A physicocausal account of double effect
In response to Zippy Catholic's invitation to come up with a new term for the account he describes in his post, I would submit "physicocausal account of double effects" as an alternative term. The reason for the first change that "physicalist" seems blatantly inappropriate for an analysis that views the physicocausal aspects in terms of the intent (meaning proximate end in this case) for one's behavior. The reason for the second change is that my physicocausal test is only intended to classify effects as directly or indirectly intended, irrespective of whether that causes them to be classified as intrinsically evil.
Zippy's description appears to be correct in the main:
The approach we must reject goes something like the following: We take the decision a person makes to act, figure out the intended end for which he makes it, and construct a physical account from what he does to the achievement of that end. Everything which is a physical cause leading up to his desired result, then, is considered to be intended; anything which is not causally prerequisite to achieving his end, on a physicalist account, is considered to be unintended[* Other language is sometimes used to label what I have labeled intended and unintended. One traditional way is to refer to the intended and the indirect voluntary; another is to say directly intended and indirectly intended. But these are merely semantic choices about how to label things, and do not as far as I can tell change the substance of what we are discussing.].
In order to resolve ambiguity, I would replace "intended end" with "proximate end." In other words, it is the immediate physicocausal result of one's behavior that one desires to achieve and nothing more remote than that. I would also add "permitted" as a synonym for "unintended," "indirect voluntary," or "indirectly intended." Most Catholics (and indeed, most non-Calvinist Protestants) can intuitively grasp that God, even though he sustains in existence the actions of evildoers, merely permits evil rather than intending it. The mundane concept being used for the theological analogous term in this case is identical to the one I have in mind.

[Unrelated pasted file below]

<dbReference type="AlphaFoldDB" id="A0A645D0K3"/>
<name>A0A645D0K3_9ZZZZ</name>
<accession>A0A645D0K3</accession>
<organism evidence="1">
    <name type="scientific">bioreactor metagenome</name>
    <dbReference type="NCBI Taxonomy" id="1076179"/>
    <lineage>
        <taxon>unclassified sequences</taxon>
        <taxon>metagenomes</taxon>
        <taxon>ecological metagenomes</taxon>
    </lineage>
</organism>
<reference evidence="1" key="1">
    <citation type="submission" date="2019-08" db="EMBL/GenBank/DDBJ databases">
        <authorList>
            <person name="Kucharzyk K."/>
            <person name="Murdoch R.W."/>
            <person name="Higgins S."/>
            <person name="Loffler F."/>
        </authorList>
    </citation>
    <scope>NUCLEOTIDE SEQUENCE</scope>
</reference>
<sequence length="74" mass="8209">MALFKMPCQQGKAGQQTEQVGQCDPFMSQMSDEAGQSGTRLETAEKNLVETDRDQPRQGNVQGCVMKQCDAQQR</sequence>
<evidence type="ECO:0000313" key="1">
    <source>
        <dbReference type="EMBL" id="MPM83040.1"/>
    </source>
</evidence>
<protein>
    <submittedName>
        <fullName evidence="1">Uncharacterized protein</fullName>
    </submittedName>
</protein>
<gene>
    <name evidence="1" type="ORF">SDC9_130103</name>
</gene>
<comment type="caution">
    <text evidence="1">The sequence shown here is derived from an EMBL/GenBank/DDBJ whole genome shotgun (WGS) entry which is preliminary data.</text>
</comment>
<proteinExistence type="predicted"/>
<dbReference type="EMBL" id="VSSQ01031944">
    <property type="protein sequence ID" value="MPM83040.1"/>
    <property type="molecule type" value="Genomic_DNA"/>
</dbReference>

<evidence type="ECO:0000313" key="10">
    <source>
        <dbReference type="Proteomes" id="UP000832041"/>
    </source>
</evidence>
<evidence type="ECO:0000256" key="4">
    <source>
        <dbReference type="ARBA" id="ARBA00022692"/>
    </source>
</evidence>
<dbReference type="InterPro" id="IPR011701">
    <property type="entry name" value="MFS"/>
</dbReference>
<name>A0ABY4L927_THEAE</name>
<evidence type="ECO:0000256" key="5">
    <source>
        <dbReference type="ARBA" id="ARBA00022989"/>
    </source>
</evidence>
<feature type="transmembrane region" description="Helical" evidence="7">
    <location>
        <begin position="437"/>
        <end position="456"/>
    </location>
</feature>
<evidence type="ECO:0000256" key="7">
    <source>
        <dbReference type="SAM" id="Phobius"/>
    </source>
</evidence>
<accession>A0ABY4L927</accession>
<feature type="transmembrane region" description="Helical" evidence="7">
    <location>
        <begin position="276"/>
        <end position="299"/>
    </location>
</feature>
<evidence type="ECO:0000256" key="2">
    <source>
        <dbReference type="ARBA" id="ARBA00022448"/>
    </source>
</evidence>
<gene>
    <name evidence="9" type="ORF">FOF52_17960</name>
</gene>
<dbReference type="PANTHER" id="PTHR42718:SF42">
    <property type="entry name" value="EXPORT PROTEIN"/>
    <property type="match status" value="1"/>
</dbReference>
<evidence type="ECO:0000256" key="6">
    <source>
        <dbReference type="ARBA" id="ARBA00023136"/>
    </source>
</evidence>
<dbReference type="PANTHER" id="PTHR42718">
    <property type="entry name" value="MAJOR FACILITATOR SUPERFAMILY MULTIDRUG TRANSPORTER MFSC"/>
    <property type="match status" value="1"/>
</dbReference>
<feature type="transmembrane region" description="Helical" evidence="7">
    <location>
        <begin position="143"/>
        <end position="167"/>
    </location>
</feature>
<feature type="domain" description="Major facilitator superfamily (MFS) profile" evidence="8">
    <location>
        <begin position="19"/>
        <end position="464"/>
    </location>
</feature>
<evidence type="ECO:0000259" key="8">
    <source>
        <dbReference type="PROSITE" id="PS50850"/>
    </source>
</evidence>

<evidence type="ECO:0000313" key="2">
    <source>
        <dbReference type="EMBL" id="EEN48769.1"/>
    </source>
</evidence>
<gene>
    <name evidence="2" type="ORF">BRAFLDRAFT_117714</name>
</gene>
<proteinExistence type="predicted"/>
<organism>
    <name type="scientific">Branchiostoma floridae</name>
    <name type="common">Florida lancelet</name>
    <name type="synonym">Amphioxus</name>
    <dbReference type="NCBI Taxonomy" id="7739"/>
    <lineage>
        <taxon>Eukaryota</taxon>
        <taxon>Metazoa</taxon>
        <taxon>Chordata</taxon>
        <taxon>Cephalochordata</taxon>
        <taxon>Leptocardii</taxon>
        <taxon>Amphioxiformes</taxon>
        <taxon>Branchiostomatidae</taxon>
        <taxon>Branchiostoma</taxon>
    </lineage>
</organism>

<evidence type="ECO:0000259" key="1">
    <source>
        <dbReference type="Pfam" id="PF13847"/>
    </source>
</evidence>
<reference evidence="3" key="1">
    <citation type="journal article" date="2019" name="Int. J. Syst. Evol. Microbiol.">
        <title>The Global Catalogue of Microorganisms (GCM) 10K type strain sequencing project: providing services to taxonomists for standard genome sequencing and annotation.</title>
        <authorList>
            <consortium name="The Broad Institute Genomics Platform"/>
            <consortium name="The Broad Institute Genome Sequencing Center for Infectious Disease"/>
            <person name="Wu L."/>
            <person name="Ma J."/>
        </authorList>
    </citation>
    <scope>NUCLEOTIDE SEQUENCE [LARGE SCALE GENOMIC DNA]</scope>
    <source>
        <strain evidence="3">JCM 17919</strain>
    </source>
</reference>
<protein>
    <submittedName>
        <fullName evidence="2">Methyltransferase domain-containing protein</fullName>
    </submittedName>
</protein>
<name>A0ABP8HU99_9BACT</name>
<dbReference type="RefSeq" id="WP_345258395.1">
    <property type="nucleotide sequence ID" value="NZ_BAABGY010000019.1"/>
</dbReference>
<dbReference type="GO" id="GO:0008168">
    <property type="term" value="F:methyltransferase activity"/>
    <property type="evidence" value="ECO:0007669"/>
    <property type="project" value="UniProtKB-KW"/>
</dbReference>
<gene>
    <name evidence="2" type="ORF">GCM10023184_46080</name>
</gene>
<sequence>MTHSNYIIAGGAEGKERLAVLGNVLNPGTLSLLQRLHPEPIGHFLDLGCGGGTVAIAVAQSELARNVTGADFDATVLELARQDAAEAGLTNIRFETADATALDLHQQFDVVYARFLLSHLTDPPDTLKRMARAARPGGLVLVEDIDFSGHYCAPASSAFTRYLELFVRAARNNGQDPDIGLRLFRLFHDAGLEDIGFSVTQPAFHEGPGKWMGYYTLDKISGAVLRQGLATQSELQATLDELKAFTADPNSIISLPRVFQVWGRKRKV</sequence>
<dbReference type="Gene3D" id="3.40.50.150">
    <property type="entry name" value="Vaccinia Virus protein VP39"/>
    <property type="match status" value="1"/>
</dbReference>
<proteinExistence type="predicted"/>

So far, so good. Then the picture starts getting murkier:
His act is intrinsically evil if and only if any of the things he intends (on this account of intention) is evil.
First, this account is wrong. On the physicocausal account of double effect, if there is a moral species of act in which the act is intrinsically evil merely by indirectly intending some effect, then the physicocausal account of double effect would simply say that it was indirectly intended, being entirely agnostic about whether indirectly intending that effect is evil or not. It makes no judgments about whether the action is evil or not; perhaps there are species of conduct in which indirectly intended effects make the action intrinsically evil. All the physicocausal account of double effect says is that if the evil effect is intended as proximate end or means, then the action is definitely evil and therefore cannot be weighed proportionally against any good. Note that it doesn't matter whether the action is intrinsically or extrinsically evil, and really, all of this discussion connecting the concept of intrinsic evil to double effect is simply irrelevant.
Second (and this is the reason I say this is murkier), I am not aware of a single species of intrinsically evil conduct that is evil solely on account of its effect. About the only pathological case I could conceive offhand was one with a masseuse who knows a married man is attracted to her, who is repulsed by the idea, but who is in desperate need of payment and so agrees to perform a therapeutic massage in exactly the same professional manner as she would for any client. I would argue that this could be intrinsically evil as adulterous conduct even though the effect could arguably be considered a side effect of what would otherwise be a therapeutic massage, a neutral or good act in itself, because she knows that this ordinary action has a side effect of inflaming the married man's passions. So it could be that knowingly inflaming someone's passions is evil no matter what the direct intent of one's actions are. That would seem consistent with immodesty more generally, since there are probably numerous people who mean nothing by wearing light clothing in warm weather but ought to know with certainty that their potentially innocuous choice will be an occasion of sin for others.
The reason I bring this up is as follows:
Basically, this account of intrinsic evil takes the principle of double-effect to apply to all acts, and elevates the double-effect requirement "the bad effect must not cause the good effect" to the status of a rule which determines whether or not an act is intrinsically immoral.